Tuesday, December 18, 2012

4000 British Troops to Visit Bodh Gaya and Sarnath

by Giridhar Jha, MAIL TODAY, December 10, 2012

Patna, India -- The British Army will send about 4,000 of its troops, who are followers of Buddhism, in a group of 100-150 people to spend a week at Bodh Gaya and Sarnath to seek peace after their prolonged involvement in the war zones in different countries such as Afghanistan and Iraq. They will all meditate under the famous tree at Bodh Gaya, where Lord Buddha had attained enlightenment in 6th century B.C.

Mahabodhi tree has been declared a world heritage site by the Unesco in 2002.

"The British soldiers will start arriving in Bodh Gaya from early next year," Bihar's minister for tourism Sunil Kumar Pintu told Mail Today on Monday. "They will arrive in separate groups of about 100-150 people and meditate under the holy tree. They will continue to arrive here throughout the next year."

Pintu said that the troops will spend six days in Bodh Gaya and one day at Sarnath in Uttar Pradesh.
The minister said that the tourism department of the Bihar government had entered into an agreement with an international travel agency, to facilitate the trips during the World Tourism Mart held in London last month.
"Bihar had taken part in the World Tourism Mart for the first time which was held in London between November 5-8 this year," he said. "It was during that tourism fair that the officials of the British army got in touch with us through the travel agency. We had three rounds of talks in this regard."

Pintu said that the exact dates of the British troops had not yet been finalised yet. He stated that the state government would take care of the security of the British soldiers and facilitate their smooth stay in holy south Bihar town. "We will provide our wholehearted support to the British soldiers troops who want to meditate under the Mahabodhi tree," he said.
The tourism minister said that the British Army had about 4,000 troops who were followers of Buddhism. "Since Bodh Gaya happens to be the holiest of the holy places for the Buddhists, the British army has decided to arrange the trips for its soldiers," he added.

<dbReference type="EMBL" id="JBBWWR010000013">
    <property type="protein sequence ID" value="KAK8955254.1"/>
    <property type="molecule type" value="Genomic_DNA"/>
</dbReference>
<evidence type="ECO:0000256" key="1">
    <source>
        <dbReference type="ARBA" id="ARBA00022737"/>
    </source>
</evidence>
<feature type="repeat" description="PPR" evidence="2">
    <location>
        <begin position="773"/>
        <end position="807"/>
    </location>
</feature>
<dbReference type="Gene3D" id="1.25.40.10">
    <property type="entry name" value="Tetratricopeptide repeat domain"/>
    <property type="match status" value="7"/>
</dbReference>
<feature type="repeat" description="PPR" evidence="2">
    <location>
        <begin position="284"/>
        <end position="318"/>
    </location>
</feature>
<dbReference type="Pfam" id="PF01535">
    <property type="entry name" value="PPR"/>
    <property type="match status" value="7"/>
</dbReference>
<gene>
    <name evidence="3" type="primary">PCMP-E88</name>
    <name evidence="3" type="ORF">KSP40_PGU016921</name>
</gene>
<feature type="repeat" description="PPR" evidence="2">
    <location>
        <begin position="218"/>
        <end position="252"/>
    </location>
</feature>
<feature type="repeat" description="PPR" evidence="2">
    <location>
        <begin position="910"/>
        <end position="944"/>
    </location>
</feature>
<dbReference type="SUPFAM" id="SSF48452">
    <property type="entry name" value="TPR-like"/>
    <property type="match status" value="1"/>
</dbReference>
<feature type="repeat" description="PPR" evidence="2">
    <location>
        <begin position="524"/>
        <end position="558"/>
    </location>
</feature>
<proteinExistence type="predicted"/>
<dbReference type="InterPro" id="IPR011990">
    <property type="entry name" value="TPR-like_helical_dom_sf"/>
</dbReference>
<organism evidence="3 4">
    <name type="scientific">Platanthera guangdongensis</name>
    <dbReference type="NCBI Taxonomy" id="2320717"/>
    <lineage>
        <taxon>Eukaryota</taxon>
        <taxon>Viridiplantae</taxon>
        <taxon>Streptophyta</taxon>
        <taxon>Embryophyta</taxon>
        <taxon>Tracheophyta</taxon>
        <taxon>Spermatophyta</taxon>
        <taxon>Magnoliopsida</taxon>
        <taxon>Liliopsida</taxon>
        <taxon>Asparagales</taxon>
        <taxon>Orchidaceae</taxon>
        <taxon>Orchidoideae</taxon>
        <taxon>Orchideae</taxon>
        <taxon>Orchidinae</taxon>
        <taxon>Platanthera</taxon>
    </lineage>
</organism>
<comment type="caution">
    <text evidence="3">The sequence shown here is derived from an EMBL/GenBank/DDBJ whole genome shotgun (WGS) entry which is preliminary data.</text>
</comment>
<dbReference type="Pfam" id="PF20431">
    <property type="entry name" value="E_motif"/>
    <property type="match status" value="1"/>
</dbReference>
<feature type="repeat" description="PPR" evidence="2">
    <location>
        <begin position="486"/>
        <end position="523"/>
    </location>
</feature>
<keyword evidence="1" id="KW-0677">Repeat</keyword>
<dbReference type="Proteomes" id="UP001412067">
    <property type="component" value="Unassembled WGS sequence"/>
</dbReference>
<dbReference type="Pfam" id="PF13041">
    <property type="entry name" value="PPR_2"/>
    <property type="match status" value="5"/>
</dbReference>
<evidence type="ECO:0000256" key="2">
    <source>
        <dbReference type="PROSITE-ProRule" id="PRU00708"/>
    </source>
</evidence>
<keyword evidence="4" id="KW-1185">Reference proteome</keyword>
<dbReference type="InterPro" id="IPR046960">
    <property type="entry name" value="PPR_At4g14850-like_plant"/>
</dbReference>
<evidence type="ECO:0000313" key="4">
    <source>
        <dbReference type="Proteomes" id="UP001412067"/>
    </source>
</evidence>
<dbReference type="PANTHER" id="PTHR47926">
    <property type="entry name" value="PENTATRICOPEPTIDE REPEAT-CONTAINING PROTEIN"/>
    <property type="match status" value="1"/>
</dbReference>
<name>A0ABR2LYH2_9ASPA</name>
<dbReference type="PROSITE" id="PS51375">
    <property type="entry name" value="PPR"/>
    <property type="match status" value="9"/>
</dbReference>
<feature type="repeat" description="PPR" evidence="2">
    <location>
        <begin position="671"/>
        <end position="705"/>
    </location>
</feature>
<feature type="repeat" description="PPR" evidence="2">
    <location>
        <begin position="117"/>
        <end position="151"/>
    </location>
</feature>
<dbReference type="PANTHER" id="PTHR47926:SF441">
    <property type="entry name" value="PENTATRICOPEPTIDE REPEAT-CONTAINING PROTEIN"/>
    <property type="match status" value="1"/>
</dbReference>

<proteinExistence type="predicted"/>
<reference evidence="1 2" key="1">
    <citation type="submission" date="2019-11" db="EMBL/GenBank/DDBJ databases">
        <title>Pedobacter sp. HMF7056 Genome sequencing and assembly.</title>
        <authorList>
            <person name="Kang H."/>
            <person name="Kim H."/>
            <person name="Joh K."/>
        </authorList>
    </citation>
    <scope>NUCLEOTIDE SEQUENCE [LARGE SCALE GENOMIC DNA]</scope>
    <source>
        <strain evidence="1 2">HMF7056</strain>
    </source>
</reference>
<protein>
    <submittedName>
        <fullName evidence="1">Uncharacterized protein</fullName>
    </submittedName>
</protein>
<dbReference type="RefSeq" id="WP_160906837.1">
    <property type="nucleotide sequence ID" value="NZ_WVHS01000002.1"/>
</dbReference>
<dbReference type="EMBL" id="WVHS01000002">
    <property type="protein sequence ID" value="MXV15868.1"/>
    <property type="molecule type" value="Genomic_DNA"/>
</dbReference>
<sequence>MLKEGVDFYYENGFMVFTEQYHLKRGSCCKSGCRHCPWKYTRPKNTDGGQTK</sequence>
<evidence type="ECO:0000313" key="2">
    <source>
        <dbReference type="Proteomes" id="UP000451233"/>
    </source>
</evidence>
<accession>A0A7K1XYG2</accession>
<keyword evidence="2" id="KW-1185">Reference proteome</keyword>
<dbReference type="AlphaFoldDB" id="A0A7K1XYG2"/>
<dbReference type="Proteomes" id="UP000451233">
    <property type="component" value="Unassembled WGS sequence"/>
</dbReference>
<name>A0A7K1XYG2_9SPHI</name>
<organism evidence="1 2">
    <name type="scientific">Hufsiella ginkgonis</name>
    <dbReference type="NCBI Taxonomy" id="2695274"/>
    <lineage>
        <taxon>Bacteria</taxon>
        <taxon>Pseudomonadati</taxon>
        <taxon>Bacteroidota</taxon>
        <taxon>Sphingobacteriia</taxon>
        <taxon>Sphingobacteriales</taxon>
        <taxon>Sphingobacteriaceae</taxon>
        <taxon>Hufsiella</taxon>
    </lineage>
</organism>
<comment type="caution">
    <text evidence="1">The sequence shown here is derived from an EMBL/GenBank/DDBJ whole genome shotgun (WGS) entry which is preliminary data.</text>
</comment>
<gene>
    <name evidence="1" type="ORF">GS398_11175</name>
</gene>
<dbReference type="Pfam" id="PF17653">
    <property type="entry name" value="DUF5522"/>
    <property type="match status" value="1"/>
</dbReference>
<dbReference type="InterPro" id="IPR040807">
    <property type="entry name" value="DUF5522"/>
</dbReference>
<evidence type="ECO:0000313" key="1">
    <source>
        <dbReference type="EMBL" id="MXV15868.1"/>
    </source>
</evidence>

Stating that he had discussed the details of the trip with the British army officials, Pintu said that most of the British troops coming to Bihar had been deployed in the different countries such as Afghanistan and Iraq in recent times. "The visit to Bodh Gaya and Sarnath is aimed at providing them peace and helping them distress them after their experiences in those countries."

He said that it was for the first time that such a visit has been organised.

Sushil Kumar Singh, managing director of the travel agency, said that his agency had signed an agreement in this regard with the British Army in London month. He said that Dr Sunil Karyakara, a Buddhist chaplain with the British army, had been made the coordinator for the trips. "We have entered into agreement with the British army to bring the stressed soldiers to various places on the Buddhist circuit," he said. "But they would spend most of the time at Bodh Gaya."
Singh said that the exact dates of the first round of the soldiers' visit had not been finalised but they would start arriving from early next year. "We will hold a meeting with the British army officials in January to chalk out the final itinerary in which Bihar tourism department officials will also be involved," he said. "The trips would continue in future as well."
Bihar has witnessed remarkable rise in the number of tourists from the foreign countries in recent years. Last year, the number of international tourists visiting Bihar was 8.70 lakh which was ten times more than what it used to be a decade ago. This year, 8.40 lakh had already visited the state till August and their number was expected to cross 10 lakh by the end of the year.

From the Buddhist Channel Web Site: http://www.buddhistchannel.tv/index.php?id=3,11226,0,0,1,0

Tuesday, October 23, 2012

Battle-weary British troops find comfort in Buddhism

[From the Buddhist Channel. About UK Armed Forces but very relevant]

By Ian Drury, Sunday Times (Sri Lanka), Oct 21, 2012

London, UK -- Buddhism is experiencing an extraordinary upswing in popularity in the armed forces. Since 2005, the number of servicemen and women practising the religion has risen from 200 to 3,800. Around 2,800 are Gurkhas, whose home nation Nepal has pockets of Buddhism.
But the other 1,000 are British, with many converting since they joined the military. According to spiritual leaders, the reason behind the phenomenon is that Buddhism allows service personnel to escape the stresses and strains of military life.
Sunil Kariyakarawana, the Buddhist chaplain for the armed forces, said: ‘Buddhism has a different perspective about things.
‘The military is a very stressful place. People go to war, that is one factor, and have to fight.
‘Personnel see a lot of suffering in theatre. People are finding that Buddhism can help with these mental agonies.
‘It is laid back and they can practise their own way.’
Dr Sunil said Buddha, who lived 2,500 years ago, never ruled out force: ‘Sometimes you have to choose war as the least bad option.’
Lieutenant Colonel Peter Straddings, who heads up cultural diversity for the Army, said the society was ‘hugely important’.
He said: ‘British society today is hugely different from the Army I joined 25 years ago. Approximately 25 per cent of young people are no longer white Anglo-Saxon Protestants.
‘They are the future. They are the people who represented the country at the Olympics, at football and they are the people we need for the Army, Navy and Royal Air Force of the future.’